Thursday, 5 May 2011

Sex lessons in school

I have read the proposals by Dorries with some dismay. Now might be the time to admit that I was once an experienced mistress.
In Rochdale we had a very large Asian population with almost no English. A school was set up to teach them English as a second language. The head was a teacher who was also a C of E priest. He had spent much of his time in Africa teaching English and was rather naive.
After a couple of teen age pregnancies we decided that someone had to teach them the facts of life and it had to be a stable woman in a good marriage. I got the vote and the head sent out letters to all the parents telling them that "Hygiene" would be taught by an experienced mistress! I did get him to change the wording before they went out!
Teaching sex to girls with very little English was hard. I had to recourse to pictures and bought some excellent books to look at whilst I tried to get the basic facts over to them. The books were kept locked away in a cupboard where they were referred to as Mrs Sharples dirty books!
Naturally when I moved school I was again given the task of being the designated sex teacher so I have experience in this field.
To paint a picture of all males as only after one thing and to go back to the Victorian idea of shameful sex will simply not work today. That box of Pandora has been open for far too long.
Getting them to practice safe sex is an easier option though I did always tell them that it was Ok to refuse sex if it was not what they wanted. Sex as painted by Dorries as something wicked is a return to the days when hypocrisy was the norm. Using birth control in the form of safe sex is important for them to learn but the nature of sex between two people who love each other should also be stressed. A glorious, life enhancing experience to bring them ever closer together is what should happen...The fact that it often doesn't work out like that and what to do about it is what we should be teaching our children as they grow up in this confusing age with mixed messages all around them. Thank goodness I don't teach sex any more. I do still teach love though.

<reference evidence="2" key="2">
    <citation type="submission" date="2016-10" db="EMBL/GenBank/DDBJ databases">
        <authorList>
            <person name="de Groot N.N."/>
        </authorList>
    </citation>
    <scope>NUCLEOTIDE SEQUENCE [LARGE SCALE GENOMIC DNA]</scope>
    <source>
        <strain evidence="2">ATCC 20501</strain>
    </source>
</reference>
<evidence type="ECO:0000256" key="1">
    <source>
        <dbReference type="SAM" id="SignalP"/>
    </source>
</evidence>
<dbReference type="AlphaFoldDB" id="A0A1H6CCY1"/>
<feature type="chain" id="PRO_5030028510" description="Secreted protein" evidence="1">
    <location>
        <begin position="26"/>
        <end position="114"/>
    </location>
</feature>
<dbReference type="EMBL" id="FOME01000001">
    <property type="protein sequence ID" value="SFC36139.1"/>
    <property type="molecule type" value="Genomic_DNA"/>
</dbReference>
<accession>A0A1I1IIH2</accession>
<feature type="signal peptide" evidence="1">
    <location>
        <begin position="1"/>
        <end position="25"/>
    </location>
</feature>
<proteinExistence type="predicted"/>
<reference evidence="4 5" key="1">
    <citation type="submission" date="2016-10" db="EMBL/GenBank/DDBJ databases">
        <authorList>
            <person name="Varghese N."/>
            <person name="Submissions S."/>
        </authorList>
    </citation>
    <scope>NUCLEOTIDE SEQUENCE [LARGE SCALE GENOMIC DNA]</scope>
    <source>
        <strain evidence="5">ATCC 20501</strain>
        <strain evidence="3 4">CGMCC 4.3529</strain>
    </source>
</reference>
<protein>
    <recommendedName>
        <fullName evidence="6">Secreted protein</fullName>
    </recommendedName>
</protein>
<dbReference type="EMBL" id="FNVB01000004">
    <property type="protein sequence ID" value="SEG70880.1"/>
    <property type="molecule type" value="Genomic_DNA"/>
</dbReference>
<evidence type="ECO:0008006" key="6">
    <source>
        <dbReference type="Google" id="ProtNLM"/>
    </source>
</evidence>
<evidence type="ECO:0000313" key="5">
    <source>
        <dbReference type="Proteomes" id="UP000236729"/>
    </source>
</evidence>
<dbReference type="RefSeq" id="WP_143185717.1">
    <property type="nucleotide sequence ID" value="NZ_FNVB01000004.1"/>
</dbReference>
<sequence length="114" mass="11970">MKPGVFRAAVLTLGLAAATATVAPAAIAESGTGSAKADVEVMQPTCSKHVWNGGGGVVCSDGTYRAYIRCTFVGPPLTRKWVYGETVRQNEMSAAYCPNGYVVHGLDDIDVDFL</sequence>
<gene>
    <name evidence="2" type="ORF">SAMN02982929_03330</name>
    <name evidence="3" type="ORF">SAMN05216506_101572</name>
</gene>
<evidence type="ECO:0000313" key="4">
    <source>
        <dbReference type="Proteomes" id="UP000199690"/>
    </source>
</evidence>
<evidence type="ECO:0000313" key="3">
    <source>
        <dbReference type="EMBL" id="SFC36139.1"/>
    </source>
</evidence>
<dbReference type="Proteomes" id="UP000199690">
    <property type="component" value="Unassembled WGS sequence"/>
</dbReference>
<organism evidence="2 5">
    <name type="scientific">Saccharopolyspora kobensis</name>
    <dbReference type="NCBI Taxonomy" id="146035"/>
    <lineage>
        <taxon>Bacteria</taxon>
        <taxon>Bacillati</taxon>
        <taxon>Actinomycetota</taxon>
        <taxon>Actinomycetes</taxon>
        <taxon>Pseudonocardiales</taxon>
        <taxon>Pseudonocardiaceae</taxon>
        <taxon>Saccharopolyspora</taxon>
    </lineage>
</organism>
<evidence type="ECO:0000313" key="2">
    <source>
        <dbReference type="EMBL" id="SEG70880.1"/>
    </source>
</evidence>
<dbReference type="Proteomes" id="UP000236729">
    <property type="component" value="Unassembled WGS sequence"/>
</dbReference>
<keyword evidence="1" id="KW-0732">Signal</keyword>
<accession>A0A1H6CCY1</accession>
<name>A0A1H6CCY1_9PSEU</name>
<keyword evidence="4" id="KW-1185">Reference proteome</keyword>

3 comments:

  1. I think that teaching young people that sex is part of a loving, committed relationship is perhaps the only way to go. Preaching and demonising sexual behaviour, seems to make it all the more attractive (forbidden fruits etc).

    It's strange that in the Army, we had to teach young soldiers about safe sex. This was in the context of promiscuity and availability of sex, particularly when away from home, overseas in particular. I was often amazed at the ignorance from fairly sophisticated young people. I had the expectation that they would be advising me (which shows what a low opinion of them I held at the time, I wasn't a Christian then).

    Times have changed and we need to ensure that children as young as 10 years old are aware of safer sex. It seems that puberty is starting earlier and putting ever younger people at risk of unwanted pregnancy or worse, STD's.

    Managing this in a Christian context, needs to be carefully thought through. Love and relationships seem to me to be key to this, as is a loving supporting relationship of their parents, which sadly, in many cases is not the case.

    Parents also have a responsibility to share this education, all to often, they abdicate that responsibility to teachers.

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  2. Excellent comments. Thanks.

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